Dreams vs. Goals.

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Hello, internet. It’s been awhile since I’ve checked in on you guys. (It hasn’t been, actually. I check the internet every day to find out more about Kim Kardashian’s baby, obviously. But it’s been awhile since I’ve written.) Life has been busy for me. I recently moved, made adulty decisions like what internet service to use, found a boyfriend (!), and started my last semester of college. I set a goal for myself to post at least once a week, but…life. And also writing is stressful (will write a post about it. Stay tuned.)

Speaking of goals, you probably noticed that word is in the title, so that’s obviously what I’m going to be talking about, right? Well, that’s my goal. (Wink.) After reading through all my childhood journals, I started thinking about how much I have changed. When I was nine, I wanted to be a writer, or a spy, or a cartoonist, or a writer-cartoonist-spy. At thirteen I wanted to write novels and make money off it (ha.) In high school, I wanted to be a teacher one year and an actor the next, until I took a career assessment test and found out I’d make a great funeral planner (no thanks. I’d rather die.) I started college as a music major, then I moved to broadcasting, and I still have a broadcasting major but don’t think I’ll actually use it for broadcasting, but instead go on to get my masters in marketing (big question mark there.)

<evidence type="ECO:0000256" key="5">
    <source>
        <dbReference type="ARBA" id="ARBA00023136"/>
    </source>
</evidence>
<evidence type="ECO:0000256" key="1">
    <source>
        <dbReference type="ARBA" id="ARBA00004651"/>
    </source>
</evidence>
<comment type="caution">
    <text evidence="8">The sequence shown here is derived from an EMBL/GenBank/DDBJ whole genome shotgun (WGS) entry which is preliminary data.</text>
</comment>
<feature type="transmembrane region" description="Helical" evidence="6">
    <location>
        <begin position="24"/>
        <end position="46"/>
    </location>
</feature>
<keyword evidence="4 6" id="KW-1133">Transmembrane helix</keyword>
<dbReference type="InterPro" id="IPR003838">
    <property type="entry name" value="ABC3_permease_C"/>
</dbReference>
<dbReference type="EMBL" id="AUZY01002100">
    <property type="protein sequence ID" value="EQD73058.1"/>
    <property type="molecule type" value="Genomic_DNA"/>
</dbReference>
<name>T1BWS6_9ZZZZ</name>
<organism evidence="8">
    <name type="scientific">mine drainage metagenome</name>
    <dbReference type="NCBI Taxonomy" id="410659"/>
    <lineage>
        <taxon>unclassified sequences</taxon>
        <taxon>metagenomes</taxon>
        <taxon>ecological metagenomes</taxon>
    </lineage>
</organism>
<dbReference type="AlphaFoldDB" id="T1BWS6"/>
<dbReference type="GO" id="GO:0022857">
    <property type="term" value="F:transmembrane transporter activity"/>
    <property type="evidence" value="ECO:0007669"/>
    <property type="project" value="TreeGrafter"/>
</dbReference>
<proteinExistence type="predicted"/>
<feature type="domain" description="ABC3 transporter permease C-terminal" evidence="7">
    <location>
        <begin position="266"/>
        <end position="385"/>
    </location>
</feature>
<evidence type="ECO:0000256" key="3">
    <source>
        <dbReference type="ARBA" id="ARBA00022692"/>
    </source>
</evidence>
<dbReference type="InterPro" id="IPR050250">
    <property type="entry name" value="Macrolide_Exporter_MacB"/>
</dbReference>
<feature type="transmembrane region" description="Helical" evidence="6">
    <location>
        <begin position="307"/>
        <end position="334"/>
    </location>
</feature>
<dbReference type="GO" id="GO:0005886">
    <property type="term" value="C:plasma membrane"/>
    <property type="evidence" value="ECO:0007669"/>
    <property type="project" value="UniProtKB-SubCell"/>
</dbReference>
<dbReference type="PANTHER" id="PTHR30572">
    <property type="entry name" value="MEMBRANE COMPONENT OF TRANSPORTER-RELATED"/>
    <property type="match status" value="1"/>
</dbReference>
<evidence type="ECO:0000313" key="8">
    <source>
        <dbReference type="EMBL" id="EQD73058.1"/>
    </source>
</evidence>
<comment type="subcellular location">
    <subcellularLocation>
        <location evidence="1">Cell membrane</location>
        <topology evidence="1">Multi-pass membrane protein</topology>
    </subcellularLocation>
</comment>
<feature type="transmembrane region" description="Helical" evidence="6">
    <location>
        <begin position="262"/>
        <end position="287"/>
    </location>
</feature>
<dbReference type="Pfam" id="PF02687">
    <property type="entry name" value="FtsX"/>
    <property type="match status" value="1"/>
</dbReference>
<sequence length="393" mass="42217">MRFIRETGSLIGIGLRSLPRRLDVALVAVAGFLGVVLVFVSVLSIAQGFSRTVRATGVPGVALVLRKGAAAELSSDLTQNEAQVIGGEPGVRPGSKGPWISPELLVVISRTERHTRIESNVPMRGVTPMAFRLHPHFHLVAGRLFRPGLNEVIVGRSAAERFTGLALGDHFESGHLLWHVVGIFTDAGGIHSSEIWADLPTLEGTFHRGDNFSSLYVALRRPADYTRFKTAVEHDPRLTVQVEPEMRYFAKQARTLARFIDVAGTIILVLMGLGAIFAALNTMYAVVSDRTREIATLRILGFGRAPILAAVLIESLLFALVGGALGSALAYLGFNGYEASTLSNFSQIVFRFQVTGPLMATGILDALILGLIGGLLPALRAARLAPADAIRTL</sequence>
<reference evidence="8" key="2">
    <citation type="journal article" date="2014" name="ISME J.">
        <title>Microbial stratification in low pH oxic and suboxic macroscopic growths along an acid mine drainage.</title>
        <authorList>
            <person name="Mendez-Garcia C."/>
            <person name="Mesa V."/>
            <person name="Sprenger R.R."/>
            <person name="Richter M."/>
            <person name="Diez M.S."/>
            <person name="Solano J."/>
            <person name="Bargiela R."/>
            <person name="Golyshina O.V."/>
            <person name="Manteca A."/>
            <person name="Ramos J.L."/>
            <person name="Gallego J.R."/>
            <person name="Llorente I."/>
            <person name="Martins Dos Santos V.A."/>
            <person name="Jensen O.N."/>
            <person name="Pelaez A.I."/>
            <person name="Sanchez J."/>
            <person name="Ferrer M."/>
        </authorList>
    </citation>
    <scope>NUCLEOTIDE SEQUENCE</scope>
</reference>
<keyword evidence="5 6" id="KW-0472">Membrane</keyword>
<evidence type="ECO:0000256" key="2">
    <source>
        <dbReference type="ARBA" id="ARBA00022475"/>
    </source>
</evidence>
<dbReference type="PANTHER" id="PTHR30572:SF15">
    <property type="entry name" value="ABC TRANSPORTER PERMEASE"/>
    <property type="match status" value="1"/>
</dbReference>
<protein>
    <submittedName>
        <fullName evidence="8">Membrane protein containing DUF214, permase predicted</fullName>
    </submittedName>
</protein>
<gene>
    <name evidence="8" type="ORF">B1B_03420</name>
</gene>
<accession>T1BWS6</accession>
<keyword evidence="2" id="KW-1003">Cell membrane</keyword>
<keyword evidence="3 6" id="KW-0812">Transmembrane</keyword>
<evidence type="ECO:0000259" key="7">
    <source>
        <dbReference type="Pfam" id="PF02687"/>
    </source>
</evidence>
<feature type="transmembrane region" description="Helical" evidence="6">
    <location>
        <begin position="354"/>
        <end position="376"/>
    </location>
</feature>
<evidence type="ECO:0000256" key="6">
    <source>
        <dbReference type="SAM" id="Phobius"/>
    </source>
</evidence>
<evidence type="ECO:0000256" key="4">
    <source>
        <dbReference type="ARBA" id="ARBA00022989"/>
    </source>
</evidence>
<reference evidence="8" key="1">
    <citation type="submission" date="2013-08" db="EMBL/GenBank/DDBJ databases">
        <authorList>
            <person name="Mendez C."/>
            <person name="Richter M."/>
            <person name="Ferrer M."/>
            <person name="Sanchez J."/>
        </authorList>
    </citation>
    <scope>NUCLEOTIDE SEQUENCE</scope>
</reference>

So here I am as a senior in college, and it’s safe to say my dreams have changed every year of my life. My career dreams, my relationship dreams, my life dreams. They’ve all changed pretty fluidly. In second grade, my biggest dream was to own a gold Honda van and be an ice cream lady. Big. Dreams. At 21, my biggest dream is to be able to take a nap this weekend. That’s only a little bit of an exaggeration.